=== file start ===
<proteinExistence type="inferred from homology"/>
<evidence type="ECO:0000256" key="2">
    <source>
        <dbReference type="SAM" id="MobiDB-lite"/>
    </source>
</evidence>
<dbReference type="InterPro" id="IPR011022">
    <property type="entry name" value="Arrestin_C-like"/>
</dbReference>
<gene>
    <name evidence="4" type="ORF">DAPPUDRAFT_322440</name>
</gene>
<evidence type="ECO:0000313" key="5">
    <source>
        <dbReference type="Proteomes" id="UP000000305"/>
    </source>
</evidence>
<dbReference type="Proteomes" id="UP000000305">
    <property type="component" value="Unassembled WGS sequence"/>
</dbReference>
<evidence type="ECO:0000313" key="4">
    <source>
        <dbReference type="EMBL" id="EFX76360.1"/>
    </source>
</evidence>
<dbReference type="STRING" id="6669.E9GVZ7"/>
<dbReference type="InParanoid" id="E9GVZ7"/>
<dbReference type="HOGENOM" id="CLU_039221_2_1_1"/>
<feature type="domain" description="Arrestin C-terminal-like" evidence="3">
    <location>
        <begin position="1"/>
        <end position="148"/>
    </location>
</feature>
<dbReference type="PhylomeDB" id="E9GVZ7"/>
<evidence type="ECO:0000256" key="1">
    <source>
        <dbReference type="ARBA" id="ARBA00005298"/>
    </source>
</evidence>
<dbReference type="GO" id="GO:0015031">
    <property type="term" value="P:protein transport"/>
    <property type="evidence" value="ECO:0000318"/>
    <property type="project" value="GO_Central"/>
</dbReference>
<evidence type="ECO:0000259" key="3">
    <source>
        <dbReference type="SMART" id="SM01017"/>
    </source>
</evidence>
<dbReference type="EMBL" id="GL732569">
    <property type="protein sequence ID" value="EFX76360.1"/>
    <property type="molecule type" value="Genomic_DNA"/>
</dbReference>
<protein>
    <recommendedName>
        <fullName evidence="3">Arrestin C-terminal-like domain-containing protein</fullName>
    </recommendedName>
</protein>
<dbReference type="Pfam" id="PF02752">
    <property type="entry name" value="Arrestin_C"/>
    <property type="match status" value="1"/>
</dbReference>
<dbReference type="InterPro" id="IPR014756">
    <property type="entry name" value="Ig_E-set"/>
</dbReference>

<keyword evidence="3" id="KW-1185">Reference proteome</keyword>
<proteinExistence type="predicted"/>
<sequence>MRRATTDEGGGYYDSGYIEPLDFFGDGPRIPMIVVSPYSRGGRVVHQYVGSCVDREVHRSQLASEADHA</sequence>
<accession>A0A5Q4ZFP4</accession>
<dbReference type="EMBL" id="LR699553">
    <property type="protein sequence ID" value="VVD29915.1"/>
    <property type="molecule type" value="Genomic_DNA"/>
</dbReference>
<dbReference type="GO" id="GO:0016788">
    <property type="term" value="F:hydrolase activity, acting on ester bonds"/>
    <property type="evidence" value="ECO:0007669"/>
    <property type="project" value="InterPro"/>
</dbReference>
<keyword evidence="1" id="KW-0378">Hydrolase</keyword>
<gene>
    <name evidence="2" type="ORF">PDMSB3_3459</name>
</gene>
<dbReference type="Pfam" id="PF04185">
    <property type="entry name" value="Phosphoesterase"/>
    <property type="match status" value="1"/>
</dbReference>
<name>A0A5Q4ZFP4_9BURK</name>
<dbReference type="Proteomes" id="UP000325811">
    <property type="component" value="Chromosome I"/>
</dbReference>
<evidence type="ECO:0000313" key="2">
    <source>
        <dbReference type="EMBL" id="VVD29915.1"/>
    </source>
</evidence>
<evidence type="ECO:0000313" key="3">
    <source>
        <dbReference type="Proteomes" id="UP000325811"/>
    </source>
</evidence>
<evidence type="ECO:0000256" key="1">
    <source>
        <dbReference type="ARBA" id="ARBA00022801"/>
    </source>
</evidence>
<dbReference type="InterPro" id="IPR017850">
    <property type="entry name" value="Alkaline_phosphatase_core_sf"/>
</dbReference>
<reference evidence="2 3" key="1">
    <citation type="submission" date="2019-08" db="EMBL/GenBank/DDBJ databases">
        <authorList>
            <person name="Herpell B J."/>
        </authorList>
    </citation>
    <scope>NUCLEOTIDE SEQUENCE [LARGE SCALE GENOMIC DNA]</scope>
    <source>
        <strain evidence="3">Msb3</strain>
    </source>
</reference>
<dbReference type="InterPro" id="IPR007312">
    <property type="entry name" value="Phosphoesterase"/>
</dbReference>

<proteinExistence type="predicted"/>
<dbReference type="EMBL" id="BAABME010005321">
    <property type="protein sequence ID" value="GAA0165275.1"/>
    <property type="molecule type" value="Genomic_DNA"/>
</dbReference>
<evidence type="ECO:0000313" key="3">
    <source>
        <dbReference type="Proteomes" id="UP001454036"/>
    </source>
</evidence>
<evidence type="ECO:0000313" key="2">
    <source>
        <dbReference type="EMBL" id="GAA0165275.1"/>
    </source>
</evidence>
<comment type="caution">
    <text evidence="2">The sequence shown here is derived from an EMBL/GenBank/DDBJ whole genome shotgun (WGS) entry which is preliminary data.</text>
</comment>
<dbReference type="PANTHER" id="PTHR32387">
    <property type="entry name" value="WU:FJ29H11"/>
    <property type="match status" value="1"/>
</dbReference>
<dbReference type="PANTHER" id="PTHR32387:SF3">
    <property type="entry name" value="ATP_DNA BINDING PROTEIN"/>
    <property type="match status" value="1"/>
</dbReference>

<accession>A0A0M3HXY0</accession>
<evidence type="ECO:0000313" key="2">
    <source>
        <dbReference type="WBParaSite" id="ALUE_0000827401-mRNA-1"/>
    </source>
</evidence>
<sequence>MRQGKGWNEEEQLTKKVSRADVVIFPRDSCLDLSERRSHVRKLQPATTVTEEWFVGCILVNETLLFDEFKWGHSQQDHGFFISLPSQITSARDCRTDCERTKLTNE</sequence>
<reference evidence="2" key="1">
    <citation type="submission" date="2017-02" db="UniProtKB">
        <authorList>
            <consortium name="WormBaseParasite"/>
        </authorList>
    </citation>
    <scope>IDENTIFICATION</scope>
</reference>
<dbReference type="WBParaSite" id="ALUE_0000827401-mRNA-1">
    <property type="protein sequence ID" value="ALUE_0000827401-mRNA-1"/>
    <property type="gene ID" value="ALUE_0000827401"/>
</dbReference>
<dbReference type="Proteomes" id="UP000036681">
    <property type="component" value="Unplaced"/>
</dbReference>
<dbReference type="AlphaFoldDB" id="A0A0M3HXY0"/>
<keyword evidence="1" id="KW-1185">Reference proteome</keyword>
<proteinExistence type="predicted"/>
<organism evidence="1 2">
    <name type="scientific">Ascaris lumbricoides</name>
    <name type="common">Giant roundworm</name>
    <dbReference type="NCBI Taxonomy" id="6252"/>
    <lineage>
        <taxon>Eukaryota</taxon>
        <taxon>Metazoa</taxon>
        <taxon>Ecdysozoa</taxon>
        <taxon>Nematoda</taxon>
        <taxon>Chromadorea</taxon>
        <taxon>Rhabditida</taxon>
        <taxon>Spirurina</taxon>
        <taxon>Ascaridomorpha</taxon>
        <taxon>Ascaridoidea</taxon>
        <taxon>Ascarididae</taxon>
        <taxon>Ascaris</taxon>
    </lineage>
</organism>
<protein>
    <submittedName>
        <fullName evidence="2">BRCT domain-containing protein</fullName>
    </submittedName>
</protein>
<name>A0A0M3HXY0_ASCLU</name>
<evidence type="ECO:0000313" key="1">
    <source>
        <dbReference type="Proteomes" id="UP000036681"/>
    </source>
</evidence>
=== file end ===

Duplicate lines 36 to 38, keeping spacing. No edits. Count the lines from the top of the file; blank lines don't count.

<evidence type="ECO:0000256" key="1">
    <source>
        <dbReference type="ARBA" id="ARBA00005298"/>